Oil futures rose again Monday on world markets, apparently a sign of disappointment that Saudi Arabia is increasing production by only a modest amount. On the New York Mercantile Exchange, a barrel of light sweet crude for August delivery was up $1.20 to $136.56 at midday. It was trading at $135.67 in London. The Saudis announced at a meeting of producing and consuming nations Sunday that they would pump up to 500,000 barrels a day more in two stages, if market conditions warranted. One industry analyst called the meeting "a nonevent."Skip to next paragraph
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The militant group whose campaign of sabotage has cut deeply into Nigeria's crude oil output announced a unilateral cease-fire Sunday night. But the Movement for the Emancipation of the Niger Delta (MEND) stopped short of saying it would participate in peace negotiations with the government. It said the truce would take effect at midnight Tuesday and would be open-ended. MEND will take part in a "peace summit" called by President Umaru Yar'Adua only if its imprisoned leader is permitted to attend, it said.
Units of Lebanon's Army rolled into the northern city of Tripoli Monday with orders to stop new sectarian fighting that has killed at least nine people, wounded 50 others, and destroyed houses, shops, and cars. The violence, which began early Sunday, also has raised doubts about the recent deal to forge a unity government between the anti- and pro-Syrian political camps and their supporters.
A three-member panel of Pakistan's Supreme Court barred ex-Prime Minister Nawaz Sharif from running as a candidate in Thursday's election for parliament. Sharif, a bitter opponent of President Pervez Musharraf, successfully challenged an earlier ruling on the same matter. But the justices denied him a second time because of criminal convictions related to his ouster by Musharraf in a 1999 coup.
Emergency crews in the central Philippines were considering whether to open a hole in the hull of an upside-down ferry Monday in a search for possible survivors. Of more than 800 people believed to be aboard the Princess of Stars when it capsized in a powerful typhoon, only 38 are known to have reached safety. On land, the typhoon is blamed for at least 163 deaths.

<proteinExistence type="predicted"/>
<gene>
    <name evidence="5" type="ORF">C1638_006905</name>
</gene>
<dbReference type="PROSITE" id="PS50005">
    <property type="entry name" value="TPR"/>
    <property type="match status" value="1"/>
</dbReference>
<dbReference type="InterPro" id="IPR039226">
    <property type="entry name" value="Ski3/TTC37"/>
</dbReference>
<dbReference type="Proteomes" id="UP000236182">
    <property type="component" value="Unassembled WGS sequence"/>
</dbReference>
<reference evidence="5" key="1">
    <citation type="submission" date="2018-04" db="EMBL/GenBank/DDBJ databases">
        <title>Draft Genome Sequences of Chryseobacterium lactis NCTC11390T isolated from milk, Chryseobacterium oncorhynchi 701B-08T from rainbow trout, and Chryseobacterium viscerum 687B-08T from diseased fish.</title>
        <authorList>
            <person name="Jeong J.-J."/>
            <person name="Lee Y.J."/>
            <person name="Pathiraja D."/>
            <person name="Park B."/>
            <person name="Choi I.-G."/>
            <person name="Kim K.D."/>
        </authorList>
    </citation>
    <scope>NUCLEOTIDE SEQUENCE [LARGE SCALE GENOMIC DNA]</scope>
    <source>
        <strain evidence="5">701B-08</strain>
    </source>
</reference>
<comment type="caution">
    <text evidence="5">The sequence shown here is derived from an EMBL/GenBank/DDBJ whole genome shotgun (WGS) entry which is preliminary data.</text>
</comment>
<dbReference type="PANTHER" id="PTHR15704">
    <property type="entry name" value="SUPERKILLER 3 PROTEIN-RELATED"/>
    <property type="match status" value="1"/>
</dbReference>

As expected, the state of Tarija became the fourth in Bolivia to approve a referendum on autonomy from the leftist government of President Evo Morales. Based on preliminary, unofficial tallies, the "yes" vote Sunday appeared to be between 79 percent and 82 percent. Tarija produces more than 80 percent of Bolivia's natural gas, its chief income-earner.
Half of all vehicles belonging to China's Communist Party and the city of Beijing were ordered off the road Monday in an effort to clean the air in time for the Olympic Summer Games. The edict will be in effect until July 19, after which vehicles may be driven only every other day, depending on their license numbers. Observers said they saw no immediate difference in air quality.
New doubts surfaced Monday about the commitment of Fiji's military ruler to hold a promised election after he pulled his government out of a regional forum on restoring democracy. Commodore Frank Bainimarama accused Australia and New Zealand of being unhelpful and dishonest after their foreign ministers had spent more than a year on plans for the election. Bainimarama, who seized power in 2006, first pledged that the vote would be taken by the end of March. But recently he has hinted that it may be delayed for an unspecified period.